Saturday, January 2, 2010
Mouchette---icy winds of youth
Mouchette means "little fly" in French.
The stark story of the sufferings of a teenage girl, Mouchette, living with her invalid mother and alcoholic father in a french country town. She is the object of ill treatment and suppression both at home and in the school and sinks into defiant dejection. Things come to a head when she is caught in a downpour in a lonely wood and accosted by a poacher.
The words "austere" and "spiritual" are often applied to this director. Spiritual is a vague and emasculated term because it often has shades of escapism and wishy-washy theorizing about things it is no use worrying about. The present movie is humane and compassionate and a story of childhood and it's dignity and sensitivity, as well as the lack of mercy of human society as it is presently constituted, which in it's essentials does not seem very different in mid-century rural Europe as it is where we stand now.
Austerity of course may refers to his characteristic minimal style of direction and non-acting. Bresson's actors are expressly forbidden to "act", to make any "effort" to express. We see what seem to be dead-pan faces. But then, the emotion in the script and story is so authentic that this suppression comes through all the more powerfully. When we feel nothing, we act. What we feel too much, we need to hide. But the heart is omniscient: there's no fooling it.
Mouchette is a normal youngster of twelve or thirteen but all the desires and joy of childhood are crushed by the non-accepting, crushing and hostile forces in the shape of peers, teachers, family and the neighborhood.
In some powerful shots, we see tears of humiliation and anger streaming down her cheeks while no muscle of the face moves and no sound of a sob is able to emerge. The dams within have burst. It is as though a sculpture has burst into tears. The eyes have to do the talking.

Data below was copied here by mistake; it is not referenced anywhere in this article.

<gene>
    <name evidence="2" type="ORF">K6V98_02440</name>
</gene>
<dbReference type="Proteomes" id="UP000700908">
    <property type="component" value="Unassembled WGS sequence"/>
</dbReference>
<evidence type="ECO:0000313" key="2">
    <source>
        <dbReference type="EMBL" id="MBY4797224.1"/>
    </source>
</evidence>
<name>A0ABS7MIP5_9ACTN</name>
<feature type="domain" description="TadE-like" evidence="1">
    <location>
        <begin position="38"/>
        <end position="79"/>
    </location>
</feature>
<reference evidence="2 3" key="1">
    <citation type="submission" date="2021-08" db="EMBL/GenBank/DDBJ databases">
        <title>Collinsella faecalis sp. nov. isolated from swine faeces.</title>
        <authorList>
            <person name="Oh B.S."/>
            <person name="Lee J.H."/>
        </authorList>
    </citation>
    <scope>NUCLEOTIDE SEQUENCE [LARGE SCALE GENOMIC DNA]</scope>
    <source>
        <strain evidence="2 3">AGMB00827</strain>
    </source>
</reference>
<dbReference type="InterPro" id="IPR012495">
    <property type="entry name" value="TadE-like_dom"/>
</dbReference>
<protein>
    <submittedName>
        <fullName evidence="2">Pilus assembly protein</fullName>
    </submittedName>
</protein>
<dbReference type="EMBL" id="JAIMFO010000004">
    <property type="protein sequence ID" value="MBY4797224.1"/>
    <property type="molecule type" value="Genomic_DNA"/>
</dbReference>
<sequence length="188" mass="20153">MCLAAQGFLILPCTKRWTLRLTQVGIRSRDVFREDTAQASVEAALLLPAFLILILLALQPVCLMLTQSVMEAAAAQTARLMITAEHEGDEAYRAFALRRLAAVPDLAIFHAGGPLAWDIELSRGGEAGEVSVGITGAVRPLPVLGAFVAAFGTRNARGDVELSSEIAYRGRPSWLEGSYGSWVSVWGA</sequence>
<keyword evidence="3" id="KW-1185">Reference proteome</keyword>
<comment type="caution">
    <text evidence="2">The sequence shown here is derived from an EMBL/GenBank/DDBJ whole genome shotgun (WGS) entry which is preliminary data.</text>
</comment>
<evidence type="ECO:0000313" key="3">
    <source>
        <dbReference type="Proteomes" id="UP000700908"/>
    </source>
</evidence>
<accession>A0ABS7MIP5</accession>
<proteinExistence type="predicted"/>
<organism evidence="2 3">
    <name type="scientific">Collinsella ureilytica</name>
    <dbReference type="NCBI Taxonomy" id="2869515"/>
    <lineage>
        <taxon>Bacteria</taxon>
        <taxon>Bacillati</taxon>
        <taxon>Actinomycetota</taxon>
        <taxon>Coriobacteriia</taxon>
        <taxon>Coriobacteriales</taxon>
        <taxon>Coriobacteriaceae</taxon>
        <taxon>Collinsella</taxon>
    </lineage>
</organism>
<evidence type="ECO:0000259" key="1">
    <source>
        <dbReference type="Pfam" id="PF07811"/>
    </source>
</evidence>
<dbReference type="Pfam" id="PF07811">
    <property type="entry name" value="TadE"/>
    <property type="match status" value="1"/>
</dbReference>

In a moving sequence, when for once she has enjoyed herself at the fair and is about to make an innocent overture of friendship to a boy, she is rudely pulled back by her dissolute father and slapped in the middle of the fair and in front of the boy. This is the limit of indignity, and we see her silently crying as she pulls away. She is a child, like a million others everywhere from whom childhood has been snatched away. She has nothing and no one to hold on to.
What kind of person is she? Very ordinary, very normal. She has a strong self, a healthy sense of dignity, feelings of love, anger and hate. She will grow up into a responsible and beautiful individual. But alas, the gusts of adversity have come too early and too strong, little fly that she is, and she has had no chance to develop commensurate inner resilience. She has no anchor. Not even the sick mother. No one is an island--once adrift from the main, we wither and shrink.
I certainly look forward to seeing more of Bresson.
A wonderful film.